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N2 - BACKGROUND: Chance fractures or flexion-distraction injuries of the spine are uncommon in children. Previous reports have been limited to isolated case reports or very small retrospective series. This is the largest series reported in the English literature. METHODS: This was a multicenter retrospective review of pediatric Chance fractures treated at 3 large level-1 pediatric trauma centers. We analyzed the demographics, causes, circumstances, treatment, complications, and clinical outcome of 35 patients younger than 18 years old with a Chance fracture. We hypothesize that surgical treatment provides the best results. RESULTS: There were 20 females and 15 males, with an average age of 9 years (range, 1.6 to 17 y). The most common level of injury was at L2 and L3 (20/35). Fifteen children (43%) had a neurological deficit at the time of injury and only 8 fully recovered. One patient deceased before formal orthopaedic treatment. Patients were treated at the discretion of the surgeon and the surgically treated group (20/34) had greater initial kyphotic deformity (22 degrees) than those treated nonoperatively (14/34; 11.4 degrees) and less posttreatment residual kyphotic deformity (3.5 vs. 20 degrees, respectively). The complication rate related to treatment was 26% (9/34) and most complications in the nonoperative group were related to progression of kyphosis whereas in the surgical group most complications are related to discomfort over the hardware (4 patients). Fifteen children (43%) had neurological deficit at presentation, 7 did not fully recover, for an incidence of permanent neurologic deficit of 10% among restrained patients versus 42% for unrestrained patients. Twenty-one patients (62%) had a good final clinical outcome defined by no chronic pain or neurologic deficit, this represented 45% good outcome in the nonoperative group compared with 84% in the operative group (NS). CONCLUSIONS: In this multicenter retrospective study, surgical treatment of Chance fractures in children seems to produce better clinical outcome, the appropriate use of restraints reduce the incidence of definitive neurologic deficit.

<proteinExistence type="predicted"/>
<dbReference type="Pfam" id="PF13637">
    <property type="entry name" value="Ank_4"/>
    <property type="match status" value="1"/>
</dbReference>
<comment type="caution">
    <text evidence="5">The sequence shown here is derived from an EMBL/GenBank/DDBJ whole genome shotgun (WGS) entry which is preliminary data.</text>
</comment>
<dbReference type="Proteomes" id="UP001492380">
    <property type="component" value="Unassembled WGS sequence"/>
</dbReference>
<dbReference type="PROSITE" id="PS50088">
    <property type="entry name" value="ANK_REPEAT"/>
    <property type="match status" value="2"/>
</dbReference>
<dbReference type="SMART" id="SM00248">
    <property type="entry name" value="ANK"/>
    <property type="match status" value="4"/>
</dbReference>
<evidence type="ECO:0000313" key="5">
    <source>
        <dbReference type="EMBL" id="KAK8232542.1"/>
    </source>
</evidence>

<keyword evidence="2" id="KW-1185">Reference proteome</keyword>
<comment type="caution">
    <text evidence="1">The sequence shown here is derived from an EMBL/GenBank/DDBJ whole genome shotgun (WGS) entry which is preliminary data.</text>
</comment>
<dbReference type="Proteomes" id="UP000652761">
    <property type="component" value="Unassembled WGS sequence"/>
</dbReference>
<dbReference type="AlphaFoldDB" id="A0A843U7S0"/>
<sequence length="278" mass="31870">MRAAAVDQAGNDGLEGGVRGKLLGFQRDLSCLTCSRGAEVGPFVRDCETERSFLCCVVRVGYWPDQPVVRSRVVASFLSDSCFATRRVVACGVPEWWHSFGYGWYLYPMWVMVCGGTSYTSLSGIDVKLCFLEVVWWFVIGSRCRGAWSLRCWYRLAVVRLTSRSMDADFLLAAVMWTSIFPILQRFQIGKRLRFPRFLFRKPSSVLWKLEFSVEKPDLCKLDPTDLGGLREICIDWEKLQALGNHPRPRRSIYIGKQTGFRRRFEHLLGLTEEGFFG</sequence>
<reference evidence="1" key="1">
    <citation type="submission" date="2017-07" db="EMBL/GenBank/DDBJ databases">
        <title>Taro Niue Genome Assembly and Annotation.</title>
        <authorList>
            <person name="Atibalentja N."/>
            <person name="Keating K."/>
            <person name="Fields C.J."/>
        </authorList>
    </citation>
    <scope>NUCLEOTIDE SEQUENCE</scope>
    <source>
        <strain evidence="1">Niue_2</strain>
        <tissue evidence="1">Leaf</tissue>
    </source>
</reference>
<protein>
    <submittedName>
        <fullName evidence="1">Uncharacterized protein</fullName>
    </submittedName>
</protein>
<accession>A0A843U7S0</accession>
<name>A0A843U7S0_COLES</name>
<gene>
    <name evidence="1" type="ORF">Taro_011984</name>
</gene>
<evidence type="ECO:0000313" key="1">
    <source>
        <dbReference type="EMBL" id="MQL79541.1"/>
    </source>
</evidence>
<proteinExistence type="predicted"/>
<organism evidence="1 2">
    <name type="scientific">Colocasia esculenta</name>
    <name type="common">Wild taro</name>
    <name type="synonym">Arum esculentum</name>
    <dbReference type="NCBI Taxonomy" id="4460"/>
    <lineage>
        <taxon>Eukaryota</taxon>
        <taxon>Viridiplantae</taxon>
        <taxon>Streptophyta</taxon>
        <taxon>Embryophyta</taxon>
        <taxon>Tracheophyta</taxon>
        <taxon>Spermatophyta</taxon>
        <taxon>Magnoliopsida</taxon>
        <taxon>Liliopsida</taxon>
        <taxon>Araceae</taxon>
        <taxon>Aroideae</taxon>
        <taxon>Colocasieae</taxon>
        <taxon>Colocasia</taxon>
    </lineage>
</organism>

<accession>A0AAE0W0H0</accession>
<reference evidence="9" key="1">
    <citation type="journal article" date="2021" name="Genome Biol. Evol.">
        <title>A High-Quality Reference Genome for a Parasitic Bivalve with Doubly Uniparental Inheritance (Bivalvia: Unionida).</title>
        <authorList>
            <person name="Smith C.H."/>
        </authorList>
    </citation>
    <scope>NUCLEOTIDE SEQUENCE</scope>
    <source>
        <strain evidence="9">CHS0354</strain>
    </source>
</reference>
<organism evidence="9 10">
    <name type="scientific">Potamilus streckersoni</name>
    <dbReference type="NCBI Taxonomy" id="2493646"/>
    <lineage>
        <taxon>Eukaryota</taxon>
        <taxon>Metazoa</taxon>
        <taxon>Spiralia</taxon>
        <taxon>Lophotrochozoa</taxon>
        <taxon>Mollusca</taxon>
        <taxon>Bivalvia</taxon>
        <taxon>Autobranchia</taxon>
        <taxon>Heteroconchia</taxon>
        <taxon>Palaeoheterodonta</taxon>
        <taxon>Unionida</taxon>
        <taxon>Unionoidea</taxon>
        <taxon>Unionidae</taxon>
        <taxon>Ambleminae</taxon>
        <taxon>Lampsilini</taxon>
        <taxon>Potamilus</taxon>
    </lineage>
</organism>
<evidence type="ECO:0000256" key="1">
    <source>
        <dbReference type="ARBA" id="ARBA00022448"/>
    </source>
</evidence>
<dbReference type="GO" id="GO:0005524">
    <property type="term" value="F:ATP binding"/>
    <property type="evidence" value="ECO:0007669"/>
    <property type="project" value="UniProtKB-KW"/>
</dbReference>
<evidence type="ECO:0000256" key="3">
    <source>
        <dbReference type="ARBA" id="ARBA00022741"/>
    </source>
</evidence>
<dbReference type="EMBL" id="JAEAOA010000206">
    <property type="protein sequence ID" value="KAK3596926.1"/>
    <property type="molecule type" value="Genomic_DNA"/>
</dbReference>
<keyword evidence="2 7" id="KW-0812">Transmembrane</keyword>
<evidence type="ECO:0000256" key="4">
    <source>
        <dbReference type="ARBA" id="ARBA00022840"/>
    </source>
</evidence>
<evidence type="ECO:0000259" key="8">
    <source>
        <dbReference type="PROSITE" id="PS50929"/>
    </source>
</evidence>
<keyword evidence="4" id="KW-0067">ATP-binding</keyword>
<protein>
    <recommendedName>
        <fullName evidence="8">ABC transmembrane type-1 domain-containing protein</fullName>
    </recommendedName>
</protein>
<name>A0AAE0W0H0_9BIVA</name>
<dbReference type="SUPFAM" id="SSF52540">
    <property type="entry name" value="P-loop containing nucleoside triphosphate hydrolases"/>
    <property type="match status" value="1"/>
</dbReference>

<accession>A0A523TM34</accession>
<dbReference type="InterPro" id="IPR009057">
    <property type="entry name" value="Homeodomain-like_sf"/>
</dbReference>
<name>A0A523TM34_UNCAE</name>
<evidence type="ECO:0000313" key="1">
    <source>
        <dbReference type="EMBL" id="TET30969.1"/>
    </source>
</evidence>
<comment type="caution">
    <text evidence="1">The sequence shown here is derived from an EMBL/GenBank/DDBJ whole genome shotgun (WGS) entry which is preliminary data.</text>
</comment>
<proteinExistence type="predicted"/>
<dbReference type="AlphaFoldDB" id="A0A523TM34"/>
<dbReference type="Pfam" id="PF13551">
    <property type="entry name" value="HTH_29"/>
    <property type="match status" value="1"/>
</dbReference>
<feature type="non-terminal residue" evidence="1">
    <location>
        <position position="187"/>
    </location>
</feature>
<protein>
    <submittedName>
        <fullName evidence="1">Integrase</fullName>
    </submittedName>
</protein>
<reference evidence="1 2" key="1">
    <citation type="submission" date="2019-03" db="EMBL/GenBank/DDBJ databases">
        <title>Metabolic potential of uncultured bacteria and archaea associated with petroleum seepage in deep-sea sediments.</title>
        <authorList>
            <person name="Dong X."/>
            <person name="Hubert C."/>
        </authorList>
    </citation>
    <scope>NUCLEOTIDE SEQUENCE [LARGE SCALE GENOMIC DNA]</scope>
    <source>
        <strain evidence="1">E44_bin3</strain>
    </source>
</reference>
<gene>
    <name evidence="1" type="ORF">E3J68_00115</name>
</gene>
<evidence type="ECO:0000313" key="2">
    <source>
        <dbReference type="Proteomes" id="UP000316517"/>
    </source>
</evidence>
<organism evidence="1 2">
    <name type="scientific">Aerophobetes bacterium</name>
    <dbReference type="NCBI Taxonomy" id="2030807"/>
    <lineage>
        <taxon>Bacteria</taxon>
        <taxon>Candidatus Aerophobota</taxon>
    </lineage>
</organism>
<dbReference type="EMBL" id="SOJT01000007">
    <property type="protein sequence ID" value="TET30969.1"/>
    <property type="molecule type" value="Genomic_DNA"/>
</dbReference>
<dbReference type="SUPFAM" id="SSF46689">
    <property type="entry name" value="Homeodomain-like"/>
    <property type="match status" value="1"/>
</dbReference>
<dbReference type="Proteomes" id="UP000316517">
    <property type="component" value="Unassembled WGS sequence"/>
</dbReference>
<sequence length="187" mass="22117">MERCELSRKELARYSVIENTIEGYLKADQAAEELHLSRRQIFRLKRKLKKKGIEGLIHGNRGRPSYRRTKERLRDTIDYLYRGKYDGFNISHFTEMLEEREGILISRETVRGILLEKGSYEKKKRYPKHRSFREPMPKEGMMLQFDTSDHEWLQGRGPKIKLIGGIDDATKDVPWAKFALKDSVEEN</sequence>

AB - BACKGROUND: Chance fractures or flexion-distraction injuries of the spine are uncommon in children. Previous reports have been limited to isolated case reports or very small retrospective series. This is the largest series reported in the English literature. METHODS: This was a multicenter retrospective review of pediatric Chance fractures treated at 3 large level-1 pediatric trauma centers. We analyzed the demographics, causes, circumstances, treatment, complications, and clinical outcome of 35 patients younger than 18 years old with a Chance fracture. We hypothesize that surgical treatment provides the best results. RESULTS: There were 20 females and 15 males, with an average age of 9 years (range, 1.6 to 17 y). The most common level of injury was at L2 and L3 (20/35). Fifteen children (43%) had a neurological deficit at the time of injury and only 8 fully recovered. One patient deceased before formal orthopaedic treatment. Patients were treated at the discretion of the surgeon and the surgically treated group (20/34) had greater initial kyphotic deformity (22 degrees) than those treated nonoperatively (14/34; 11.4 degrees) and less posttreatment residual kyphotic deformity (3.5 vs. 20 degrees, respectively). The complication rate related to treatment was 26% (9/34) and most complications in the nonoperative group were related to progression of kyphosis whereas in the surgical group most complications are related to discomfort over the hardware (4 patients). Fifteen children (43%) had neurological deficit at presentation, 7 did not fully recover, for an incidence of permanent neurologic deficit of 10% among restrained patients versus 42% for unrestrained patients. Twenty-one patients (62%) had a good final clinical outcome defined by no chronic pain or neurologic deficit, this represented 45% good outcome in the nonoperative group compared with 84% in the operative group (NS). CONCLUSIONS: In this multicenter retrospective study, surgical treatment of Chance fractures in children seems to produce better clinical outcome, the appropriate use of restraints reduce the incidence of definitive neurologic deficit.